Teacher Development Continuum • • Recruitment Professional preparation Induction and mentoring Continuing professional development
Recruitment • Grow Your Own vs. Teach for America strategies – – – “My children” vs. “other people’s children” orientation Not automatically excluding candidates with academic gaps Articulation with community colleges The importance of financial aid Recruiting cohorts
Growing Our Own • Value of meeting candidates where they are academically, instead of excluding them from teaching • Remedial courses are program stoppers for many • Example of alternative math course
Success in and after alternative math course Pre-Elem Ed students taking traditional MATH 090 remedial course Pre-Elem Ed students taking ED 194
Professional Preparation I • Ensuring sufficient subject matter depth and flexibility, e. g. , Natural Science courses • Developing signature pedagogies that are developmentally appropriate and culturally responsive • Integrating historically segregated curricula: Foundations and methods • Including content typically excluded from teacher preparation curricula, e. g. , SEL
Professional Preparation II • Unpacking the “black box” of clinical practice in urban neighborhood schools – Fiercely contested territories: What makes a good site for student teaching? What should field instruction look like? How much field instruction is optimal? Who are our field instructors? Classroom mentors? Who gets to decide all this? • Serious threats to teacher ed status quo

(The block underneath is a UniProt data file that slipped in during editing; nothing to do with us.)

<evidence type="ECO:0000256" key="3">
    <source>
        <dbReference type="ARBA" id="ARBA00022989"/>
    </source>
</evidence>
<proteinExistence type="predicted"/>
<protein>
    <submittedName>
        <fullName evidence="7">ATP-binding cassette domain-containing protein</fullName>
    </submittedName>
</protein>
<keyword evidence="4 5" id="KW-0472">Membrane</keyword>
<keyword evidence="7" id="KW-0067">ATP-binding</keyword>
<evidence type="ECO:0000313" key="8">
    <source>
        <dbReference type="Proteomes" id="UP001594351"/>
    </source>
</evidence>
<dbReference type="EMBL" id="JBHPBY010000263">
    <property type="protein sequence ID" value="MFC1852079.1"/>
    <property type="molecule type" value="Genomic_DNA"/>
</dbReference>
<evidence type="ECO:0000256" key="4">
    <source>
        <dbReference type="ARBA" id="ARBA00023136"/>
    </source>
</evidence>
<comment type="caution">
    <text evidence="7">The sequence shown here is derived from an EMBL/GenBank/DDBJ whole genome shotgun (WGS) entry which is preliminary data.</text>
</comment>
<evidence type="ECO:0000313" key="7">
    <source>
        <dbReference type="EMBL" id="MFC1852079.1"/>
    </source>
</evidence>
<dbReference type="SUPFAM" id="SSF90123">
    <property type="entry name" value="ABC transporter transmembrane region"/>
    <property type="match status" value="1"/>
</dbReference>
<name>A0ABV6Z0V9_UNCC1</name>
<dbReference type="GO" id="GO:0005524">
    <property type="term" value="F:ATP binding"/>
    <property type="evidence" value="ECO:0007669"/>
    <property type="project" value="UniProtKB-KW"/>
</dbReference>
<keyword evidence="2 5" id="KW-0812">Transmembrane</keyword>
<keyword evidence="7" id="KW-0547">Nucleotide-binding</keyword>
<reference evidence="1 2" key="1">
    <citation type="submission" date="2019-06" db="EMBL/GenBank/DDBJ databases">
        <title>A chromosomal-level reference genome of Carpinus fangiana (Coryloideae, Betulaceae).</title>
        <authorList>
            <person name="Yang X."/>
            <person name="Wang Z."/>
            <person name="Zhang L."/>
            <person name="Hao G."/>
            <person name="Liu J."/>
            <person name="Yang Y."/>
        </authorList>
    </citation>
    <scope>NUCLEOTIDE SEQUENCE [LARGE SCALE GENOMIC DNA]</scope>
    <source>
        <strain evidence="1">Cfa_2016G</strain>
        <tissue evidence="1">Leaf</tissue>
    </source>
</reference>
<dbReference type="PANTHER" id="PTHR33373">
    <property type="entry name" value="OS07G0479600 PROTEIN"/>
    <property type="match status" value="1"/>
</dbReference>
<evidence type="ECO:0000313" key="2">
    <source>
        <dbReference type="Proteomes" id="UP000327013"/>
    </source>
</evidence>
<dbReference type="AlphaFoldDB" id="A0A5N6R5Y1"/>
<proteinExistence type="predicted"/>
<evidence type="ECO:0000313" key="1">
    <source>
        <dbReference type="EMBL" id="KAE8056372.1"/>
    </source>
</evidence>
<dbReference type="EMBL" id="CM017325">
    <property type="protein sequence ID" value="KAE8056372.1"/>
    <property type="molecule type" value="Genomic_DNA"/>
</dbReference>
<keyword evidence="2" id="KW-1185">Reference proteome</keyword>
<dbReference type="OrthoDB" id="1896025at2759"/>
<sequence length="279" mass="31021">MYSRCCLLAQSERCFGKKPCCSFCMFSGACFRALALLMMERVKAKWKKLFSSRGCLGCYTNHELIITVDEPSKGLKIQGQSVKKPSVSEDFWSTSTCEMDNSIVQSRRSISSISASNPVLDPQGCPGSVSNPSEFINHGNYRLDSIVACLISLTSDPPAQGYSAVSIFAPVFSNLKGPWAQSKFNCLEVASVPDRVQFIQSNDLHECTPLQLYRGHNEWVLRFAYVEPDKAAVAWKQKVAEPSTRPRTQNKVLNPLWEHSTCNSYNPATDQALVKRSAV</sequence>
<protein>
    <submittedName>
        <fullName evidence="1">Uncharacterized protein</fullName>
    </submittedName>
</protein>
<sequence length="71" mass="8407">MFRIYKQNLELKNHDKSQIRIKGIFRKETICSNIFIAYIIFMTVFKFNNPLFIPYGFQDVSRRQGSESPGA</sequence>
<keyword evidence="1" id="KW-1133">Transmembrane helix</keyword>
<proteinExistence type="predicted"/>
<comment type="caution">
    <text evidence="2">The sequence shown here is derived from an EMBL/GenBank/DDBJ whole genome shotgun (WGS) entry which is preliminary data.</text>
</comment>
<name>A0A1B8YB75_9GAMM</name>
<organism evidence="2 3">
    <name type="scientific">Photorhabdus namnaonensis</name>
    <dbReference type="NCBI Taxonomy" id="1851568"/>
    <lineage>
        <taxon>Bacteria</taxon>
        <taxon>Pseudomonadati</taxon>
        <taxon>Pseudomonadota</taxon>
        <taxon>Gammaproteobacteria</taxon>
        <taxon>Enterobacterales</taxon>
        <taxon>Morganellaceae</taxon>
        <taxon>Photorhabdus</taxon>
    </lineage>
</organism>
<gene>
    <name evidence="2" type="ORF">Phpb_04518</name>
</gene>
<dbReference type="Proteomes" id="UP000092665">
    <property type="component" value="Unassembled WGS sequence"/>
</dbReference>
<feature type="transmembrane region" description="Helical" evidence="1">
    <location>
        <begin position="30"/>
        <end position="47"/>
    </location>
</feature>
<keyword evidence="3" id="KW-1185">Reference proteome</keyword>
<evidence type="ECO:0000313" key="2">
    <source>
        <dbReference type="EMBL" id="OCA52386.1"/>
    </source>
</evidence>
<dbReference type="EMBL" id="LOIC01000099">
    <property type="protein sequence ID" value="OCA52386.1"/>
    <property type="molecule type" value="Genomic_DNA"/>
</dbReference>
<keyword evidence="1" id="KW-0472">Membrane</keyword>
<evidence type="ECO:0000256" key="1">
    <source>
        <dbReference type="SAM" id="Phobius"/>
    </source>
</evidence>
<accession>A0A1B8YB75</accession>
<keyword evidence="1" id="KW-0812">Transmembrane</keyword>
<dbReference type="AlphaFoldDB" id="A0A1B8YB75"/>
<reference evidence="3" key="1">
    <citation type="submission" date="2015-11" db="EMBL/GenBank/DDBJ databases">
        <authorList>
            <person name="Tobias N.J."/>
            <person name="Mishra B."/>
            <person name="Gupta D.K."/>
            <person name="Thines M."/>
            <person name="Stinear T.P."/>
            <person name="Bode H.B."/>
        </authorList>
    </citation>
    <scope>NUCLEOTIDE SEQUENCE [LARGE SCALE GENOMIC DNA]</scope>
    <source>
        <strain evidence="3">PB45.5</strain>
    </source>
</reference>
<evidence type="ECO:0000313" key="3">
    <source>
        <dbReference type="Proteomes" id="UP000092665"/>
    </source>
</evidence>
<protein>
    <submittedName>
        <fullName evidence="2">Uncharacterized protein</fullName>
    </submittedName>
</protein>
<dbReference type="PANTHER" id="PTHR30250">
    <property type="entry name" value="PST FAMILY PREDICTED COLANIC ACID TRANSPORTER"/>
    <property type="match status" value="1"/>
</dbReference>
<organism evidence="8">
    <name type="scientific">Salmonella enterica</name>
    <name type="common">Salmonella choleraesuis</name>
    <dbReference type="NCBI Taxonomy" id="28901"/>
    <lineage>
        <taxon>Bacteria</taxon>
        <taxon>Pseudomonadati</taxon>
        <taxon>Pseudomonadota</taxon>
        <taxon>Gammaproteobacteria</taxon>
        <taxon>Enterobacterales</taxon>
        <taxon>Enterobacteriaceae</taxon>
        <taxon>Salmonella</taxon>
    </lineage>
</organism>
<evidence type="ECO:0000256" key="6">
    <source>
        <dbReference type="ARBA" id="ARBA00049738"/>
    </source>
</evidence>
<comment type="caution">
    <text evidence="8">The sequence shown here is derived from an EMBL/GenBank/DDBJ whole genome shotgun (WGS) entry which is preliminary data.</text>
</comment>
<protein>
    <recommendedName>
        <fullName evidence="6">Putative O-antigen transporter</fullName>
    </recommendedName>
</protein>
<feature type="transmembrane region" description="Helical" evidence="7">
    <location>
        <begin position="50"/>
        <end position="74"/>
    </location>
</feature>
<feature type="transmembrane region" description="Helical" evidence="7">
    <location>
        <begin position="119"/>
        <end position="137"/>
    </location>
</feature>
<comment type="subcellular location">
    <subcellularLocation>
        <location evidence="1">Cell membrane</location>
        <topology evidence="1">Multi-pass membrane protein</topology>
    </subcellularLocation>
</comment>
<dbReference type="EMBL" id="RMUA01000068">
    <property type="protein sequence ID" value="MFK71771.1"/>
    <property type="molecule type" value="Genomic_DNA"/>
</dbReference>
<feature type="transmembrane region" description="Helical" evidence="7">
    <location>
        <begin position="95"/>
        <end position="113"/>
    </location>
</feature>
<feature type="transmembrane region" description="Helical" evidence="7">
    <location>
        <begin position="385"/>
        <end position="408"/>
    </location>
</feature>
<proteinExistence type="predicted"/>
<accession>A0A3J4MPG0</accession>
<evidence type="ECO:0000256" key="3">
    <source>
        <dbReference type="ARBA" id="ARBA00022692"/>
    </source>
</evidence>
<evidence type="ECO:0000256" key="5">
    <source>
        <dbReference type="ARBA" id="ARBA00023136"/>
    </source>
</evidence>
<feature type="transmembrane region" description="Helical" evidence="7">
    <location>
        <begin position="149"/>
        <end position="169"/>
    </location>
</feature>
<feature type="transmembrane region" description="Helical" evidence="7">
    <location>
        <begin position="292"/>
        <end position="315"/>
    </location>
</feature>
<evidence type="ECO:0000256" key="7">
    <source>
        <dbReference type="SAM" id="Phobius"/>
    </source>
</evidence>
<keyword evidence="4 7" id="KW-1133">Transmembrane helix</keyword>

Chicago area schools & communities Field placements UIC Teacher Prep programs • From magnet schools and predominantly Latino schools to West Side African American schools • From asking what are “best practice” placements to how best to prepare candidates for schools where teachers are most needed • What makes a placement successful? : Starter list: – Teacher candidates who want to learn to teach “other people’s children” – PD for cooperating teachers – PD for teacher educators – Principal and staff buy-in
Induction and Mentoring • Supporting Teachers Supporting Teaching (ST 2) partnership with 12 CPS schools – Course for mentor teachers and new teachers – Site-based professional learning communities – In-classroom support for new teachers • “Intergenerational” mentoring of UIC new teachers and prospective teachers
Continuing Professional Development • Addressing human capital needs of the district, including leadership needs • Whole school change processes – Differentiated instruction and Response To Intervention (RTI) – Partnership READ standards-based change process • Demonstration schools
Pre-service Placement matters. . . In where teachers take their first job (FJ). . . FJ After a White ST Experience FJ After an African American ST Experience FJ After an Ethnically Mixed ST Experience FJ After a Latino ST Experience
Secondary Education - Early Field Placements (ED 330 & ED 432) 1999 2007
First Job Locations – 1998 to 2005 Elementary Ed – Grad. Program Elementary Ed – Undergrad Program
First Job Locations – 1998 to 2005 Elem. Project 29 – Grad. Program MGM/MGS – Grad. Program
Summing Up • Significant, systemic change in business as usual • Preparing committed high-quality teachers for key disciplinary and geographic shortage areas—teachers who stay • Still learning how to support cooperating and mentor teachers better
How we’re doing it • Staying the course on commitment to longterm goals • Data-informed decision-making, especially Illinois Teacher Data Warehouse • Strategic, opportunistic faculty hiring • Significant external funding • Keeping eye on district
Where to Place Student Teachers. . .
What’s next? Feeder schools • Strive for critical mass of UIC educators in partner schools with UIC-trained principals • Find out how our teachers affect student learning Chicago area schools & communities Field experience UIC Teacher Prep programs Prof. development Providing teachers • Continue to engage our urban context and rethink our practice